13. Sun Myint A, Lee CD, Hoskin P. Rectal Brachytherapy. 2nd ed. Peter Hoskin and Catherine Coyle editors. Radiotherapy in practice – Brachytherapy. London: Oxford University Press,2011,151-161.
14 Park IJY, You YN, Argarwal A, Skibber J, Crane C, Chang GJ et.al. Neoadjuvant treatment responseas an early response indicator for patients with rectal cancer. J Clin Oncol 2012; 30:17770-17776.
15. Gollins SW, Sun Myint A, Haylock BJ, Wise M, Saunders M, Neupane R et al. Preoperative Chemoradiotherapy using concurrent capecitabine and Irinotecan in magnetic resonance imaging-defined locally advanced rectal cancer: Impact on long–term clinical outcomes. J Clin Oncol 2011;29 :1042-1049.
16. Bujko K, Nowacki MP, Nasierowska-Guttmejer A, Michalski W, Bebenek M, Pudelko M et. al Sphincter preservation following preoperative radiotherapy for rectal cancer: report of a randomised trial comparing short-term radiotherapy vs. conventionally fractionated radiochemotherapy Radiotherapy and oncology 2004;72:15-24.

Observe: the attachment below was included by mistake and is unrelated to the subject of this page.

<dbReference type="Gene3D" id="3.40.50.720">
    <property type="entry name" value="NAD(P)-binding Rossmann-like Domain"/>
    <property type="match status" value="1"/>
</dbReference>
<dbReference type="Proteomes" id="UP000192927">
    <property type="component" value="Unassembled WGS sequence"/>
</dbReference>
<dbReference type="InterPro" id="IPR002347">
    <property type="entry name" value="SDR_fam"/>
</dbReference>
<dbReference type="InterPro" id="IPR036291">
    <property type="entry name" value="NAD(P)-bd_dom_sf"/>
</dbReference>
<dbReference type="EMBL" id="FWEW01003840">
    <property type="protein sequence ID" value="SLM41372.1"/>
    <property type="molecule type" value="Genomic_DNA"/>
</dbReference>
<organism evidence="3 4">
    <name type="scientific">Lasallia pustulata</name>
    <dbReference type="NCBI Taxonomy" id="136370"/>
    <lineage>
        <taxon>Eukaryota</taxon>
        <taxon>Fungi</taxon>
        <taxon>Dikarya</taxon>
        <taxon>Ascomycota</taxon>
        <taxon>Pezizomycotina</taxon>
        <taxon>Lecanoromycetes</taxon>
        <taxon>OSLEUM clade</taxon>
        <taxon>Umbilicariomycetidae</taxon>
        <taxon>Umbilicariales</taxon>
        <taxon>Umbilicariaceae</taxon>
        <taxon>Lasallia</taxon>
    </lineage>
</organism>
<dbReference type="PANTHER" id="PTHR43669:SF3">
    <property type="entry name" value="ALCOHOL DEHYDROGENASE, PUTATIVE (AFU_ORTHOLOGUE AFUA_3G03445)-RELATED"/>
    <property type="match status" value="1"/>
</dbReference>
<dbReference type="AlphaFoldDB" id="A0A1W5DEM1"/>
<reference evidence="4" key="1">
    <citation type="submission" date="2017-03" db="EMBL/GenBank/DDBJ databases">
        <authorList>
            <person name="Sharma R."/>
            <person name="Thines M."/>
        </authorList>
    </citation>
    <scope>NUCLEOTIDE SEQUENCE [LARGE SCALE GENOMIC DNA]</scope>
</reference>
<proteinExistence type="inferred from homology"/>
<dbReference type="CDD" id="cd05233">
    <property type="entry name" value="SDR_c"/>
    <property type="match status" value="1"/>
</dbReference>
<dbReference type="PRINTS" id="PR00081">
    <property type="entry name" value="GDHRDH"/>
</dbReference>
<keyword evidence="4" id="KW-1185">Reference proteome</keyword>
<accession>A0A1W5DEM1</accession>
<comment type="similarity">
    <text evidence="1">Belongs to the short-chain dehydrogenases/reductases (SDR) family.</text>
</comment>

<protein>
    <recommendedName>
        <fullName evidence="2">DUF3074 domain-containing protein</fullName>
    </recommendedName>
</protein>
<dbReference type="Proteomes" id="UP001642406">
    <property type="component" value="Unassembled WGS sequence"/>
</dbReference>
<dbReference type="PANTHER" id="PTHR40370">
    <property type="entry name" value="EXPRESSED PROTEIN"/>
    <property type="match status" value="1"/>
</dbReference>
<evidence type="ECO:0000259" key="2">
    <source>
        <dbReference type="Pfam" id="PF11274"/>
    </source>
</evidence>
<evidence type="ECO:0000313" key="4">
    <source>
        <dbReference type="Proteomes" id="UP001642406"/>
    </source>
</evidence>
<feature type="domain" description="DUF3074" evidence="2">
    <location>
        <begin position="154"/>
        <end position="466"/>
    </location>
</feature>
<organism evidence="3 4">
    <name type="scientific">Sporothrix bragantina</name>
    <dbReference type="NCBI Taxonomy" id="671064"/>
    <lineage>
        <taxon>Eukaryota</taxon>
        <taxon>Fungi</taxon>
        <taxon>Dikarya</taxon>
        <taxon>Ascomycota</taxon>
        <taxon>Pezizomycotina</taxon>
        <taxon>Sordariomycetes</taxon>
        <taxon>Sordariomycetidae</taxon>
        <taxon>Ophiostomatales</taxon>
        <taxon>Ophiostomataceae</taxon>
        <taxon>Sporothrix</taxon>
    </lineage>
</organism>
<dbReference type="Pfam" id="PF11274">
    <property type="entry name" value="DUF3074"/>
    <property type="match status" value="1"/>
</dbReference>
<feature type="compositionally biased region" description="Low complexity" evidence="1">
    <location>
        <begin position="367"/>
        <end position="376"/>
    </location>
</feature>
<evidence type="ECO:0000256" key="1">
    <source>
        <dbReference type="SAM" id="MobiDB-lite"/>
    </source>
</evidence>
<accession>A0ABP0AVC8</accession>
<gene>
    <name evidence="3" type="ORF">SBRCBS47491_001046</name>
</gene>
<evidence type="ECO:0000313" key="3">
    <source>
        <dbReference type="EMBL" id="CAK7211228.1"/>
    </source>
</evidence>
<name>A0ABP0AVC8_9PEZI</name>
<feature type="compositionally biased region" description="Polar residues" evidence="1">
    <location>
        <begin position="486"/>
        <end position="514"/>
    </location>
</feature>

17. Bujko K, Sopylo R, Kepka L. Local excision after Radio (Chemo) therapy for rectal cancer: Is it safe? Clin Oncol. 2007;19:693-700.
18. Report of The National Bowel Cancer Audit Project “Knowing your results” (2005) The Association of Coloproctology of Great Britain & Ireland. [Internet] Available from: www.nbocap.org.uk Accessed May 2012.
19. Marijnen CAM, van de Velde CJH, Putter H, van den Brink M, Maas CP, Martijn H et.al. Impact of short-term preoperative radiotherapy on health related quality of life and sexual functioning in primary rectal cancer: Report of a multicenter randomised trial. J Clin Oncol 2005;23:1847-1858.
20. Hershman MJ, Sun Myint A, Makin CA. Multi-modality approach in curative local treatment of early rectal carcinomas Colorectal Disease. 2003;5:1-6
21. Gerard JP, Myerson R, Sun Myint A. Contact radiotherapy Rectal Cancer- International perspectives on multimodality treatment. New York: Springer (Humana Press); 2010.